On The Move’s moving vehicles come equipped with hand trucks and furniture pads to assist with moves, but it may be beneficial for facilities to rent other moving equipment such as dollies, furniture straps, lifting gear, and the like. In addition, the facility’s retail area should of course be fully stocked with a wide variety of packing and moving supplies.
  • Form partnerships. Forming partnerships with local moving businesses is a great option for self-storage facilities that do not have the space or capital to provide moving trucks or moving services. Charlie Fritts, chief operating officer of Amherst, N.Y.-based Storage Investment Management, Inc. (SIMI), notes that most of the facilities managed by SIMI pay the rental fees for moving trucks when customers require them. He says that this has proven to be more practical for SIMI’s facilities as most customers need trucks during the busy weekends when scheduling the use of one or two facility-owned trucks can become cumbersome. Moreover, those facilities are not responsible for the costs associated with the maintenance and repairs of the moving trucks.

    Self-storage facilities can also establish mutually-beneficial referral programs or partnerships with movers and companies that offer packing/unpacking services. As an example, Moishe’s Self Storage, with various locations in New York, offers free pick-up services for units up to a 5-by-10 when customers make a three-month commitment. Professionally trained movers pick up the items for the customer.

    U-Haul also helps customers with hiring moving companies. “U-Haul even works with, an online marketplace for hiring moving labor in your community, to assist customers with that need,” says Walker.
  • Offer extra amenities and services. Some on-demand storage businesses offer inventory services that enable customers to keep track of their stored goods. With these inventory systems, customers can photograph items, attach descriptions/details, and monitor their contents online. While an inventory system may not be a practical service for self-storage, there are plenty of other ways to help your tenants stay organized. For example, some facilities have shelves (for rent or purchase) that tenants can place inside their units.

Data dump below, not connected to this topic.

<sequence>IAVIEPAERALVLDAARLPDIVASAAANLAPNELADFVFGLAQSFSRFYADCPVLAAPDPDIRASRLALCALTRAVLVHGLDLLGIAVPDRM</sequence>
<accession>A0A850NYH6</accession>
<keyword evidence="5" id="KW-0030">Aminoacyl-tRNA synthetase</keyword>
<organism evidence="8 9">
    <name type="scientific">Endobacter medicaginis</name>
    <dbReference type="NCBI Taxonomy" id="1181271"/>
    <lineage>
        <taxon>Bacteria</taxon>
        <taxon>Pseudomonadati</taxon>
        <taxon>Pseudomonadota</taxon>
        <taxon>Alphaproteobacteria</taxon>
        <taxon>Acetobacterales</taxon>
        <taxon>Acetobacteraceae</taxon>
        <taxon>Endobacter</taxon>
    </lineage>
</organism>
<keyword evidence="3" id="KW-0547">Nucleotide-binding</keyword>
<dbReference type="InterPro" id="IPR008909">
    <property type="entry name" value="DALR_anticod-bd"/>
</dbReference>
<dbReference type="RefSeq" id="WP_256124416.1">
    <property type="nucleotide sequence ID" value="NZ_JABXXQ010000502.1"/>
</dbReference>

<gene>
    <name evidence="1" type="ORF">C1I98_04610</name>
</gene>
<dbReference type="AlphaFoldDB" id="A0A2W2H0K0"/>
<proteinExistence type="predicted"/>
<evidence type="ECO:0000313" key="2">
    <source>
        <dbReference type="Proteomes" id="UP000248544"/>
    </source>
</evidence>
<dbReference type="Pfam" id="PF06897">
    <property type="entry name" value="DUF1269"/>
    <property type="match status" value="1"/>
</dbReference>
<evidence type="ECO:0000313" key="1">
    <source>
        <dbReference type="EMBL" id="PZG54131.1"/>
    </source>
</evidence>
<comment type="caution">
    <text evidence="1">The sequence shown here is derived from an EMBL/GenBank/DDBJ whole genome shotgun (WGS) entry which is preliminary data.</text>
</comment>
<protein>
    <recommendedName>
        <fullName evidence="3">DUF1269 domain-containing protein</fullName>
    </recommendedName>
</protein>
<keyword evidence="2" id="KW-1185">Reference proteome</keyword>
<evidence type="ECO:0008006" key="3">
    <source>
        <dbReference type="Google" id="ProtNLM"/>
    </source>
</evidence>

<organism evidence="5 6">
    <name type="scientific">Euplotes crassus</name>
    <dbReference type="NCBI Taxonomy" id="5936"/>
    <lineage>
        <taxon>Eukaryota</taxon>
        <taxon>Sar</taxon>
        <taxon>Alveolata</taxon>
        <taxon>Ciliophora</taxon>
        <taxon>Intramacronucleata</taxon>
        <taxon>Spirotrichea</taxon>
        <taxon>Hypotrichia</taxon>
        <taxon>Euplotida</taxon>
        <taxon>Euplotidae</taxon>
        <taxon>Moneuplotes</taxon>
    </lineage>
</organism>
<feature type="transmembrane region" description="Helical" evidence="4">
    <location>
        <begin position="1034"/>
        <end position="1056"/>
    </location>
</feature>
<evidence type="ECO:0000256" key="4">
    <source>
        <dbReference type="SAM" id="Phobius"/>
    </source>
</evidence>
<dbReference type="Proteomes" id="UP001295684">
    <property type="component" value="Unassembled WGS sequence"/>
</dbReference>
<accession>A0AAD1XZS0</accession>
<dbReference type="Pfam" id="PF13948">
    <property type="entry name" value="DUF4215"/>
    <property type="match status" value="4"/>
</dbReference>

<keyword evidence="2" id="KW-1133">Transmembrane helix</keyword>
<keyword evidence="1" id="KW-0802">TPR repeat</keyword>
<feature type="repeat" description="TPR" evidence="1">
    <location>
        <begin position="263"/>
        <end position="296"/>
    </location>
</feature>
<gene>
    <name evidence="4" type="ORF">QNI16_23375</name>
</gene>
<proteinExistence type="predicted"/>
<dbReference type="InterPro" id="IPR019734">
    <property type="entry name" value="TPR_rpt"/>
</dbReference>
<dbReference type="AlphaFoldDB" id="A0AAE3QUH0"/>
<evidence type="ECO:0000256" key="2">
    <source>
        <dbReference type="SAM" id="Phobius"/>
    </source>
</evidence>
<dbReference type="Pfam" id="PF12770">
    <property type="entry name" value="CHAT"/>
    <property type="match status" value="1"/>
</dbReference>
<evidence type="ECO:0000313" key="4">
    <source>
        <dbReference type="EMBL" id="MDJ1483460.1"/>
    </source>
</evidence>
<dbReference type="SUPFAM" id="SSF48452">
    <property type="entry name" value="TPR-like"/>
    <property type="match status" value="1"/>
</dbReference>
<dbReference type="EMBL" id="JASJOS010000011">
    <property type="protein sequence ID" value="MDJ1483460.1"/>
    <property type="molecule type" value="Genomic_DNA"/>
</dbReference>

Many valet and on-demand storage businesses also allow customers to schedule pick-ups and deliveries around the clock. Although the fees may be astronomical, there are customers who are willing to pay them for speedy service. Traditional self-storage facilities can compete by providing 24-hour gate access and online payment options. Self-storage kiosks are another sensible solution.

    Climate-controlled features provide another competitive edge, since many of the warehouses used for valet storage are climate controlled. However, when it comes to amenities and services, it’s always best to ask your tenants what they would appreciate before making an investment.
  • Change your unit mix. Changing your unit mix may not be possible, but competing with the compactness of valet/on-demand storage can be an easy solution if your larger units aren’t in high demand. For instance, consider purchasing a row or cube of storage lockers to place inside one storage unit. This would be similar to facilities that offer safety deposit boxes or various sized storage lockers for wine, guns, and other valuables. While extra security measures may be required, the costs would be quickly recovered by having more than one tenant occupying that space.

Another option, which works well for a facility in Hawaii, is a cage-like metal shelving unit used to store kayaks, canoes, and surfboards. Something similar could be achieved on a smaller scale for bicycles, strollers, and other bulky items that apartment dwellers may not have room to store.  

Service Counts
Above all, self-storage facilities can best compete with on-demand storage businesses by providing stellar customer service through friendly interactions in person, on the phone, and through email. Be sure to offer helpful storage tips to new tenants to make their stay an easy, enjoyable storage experience.

“Customer service is so important,” says Fritts. “Give guidance to customers.”

Erica Shatzer is the editor of Mini-Storage Messenger, Self-Storage Now!, and Self-Storage Canada.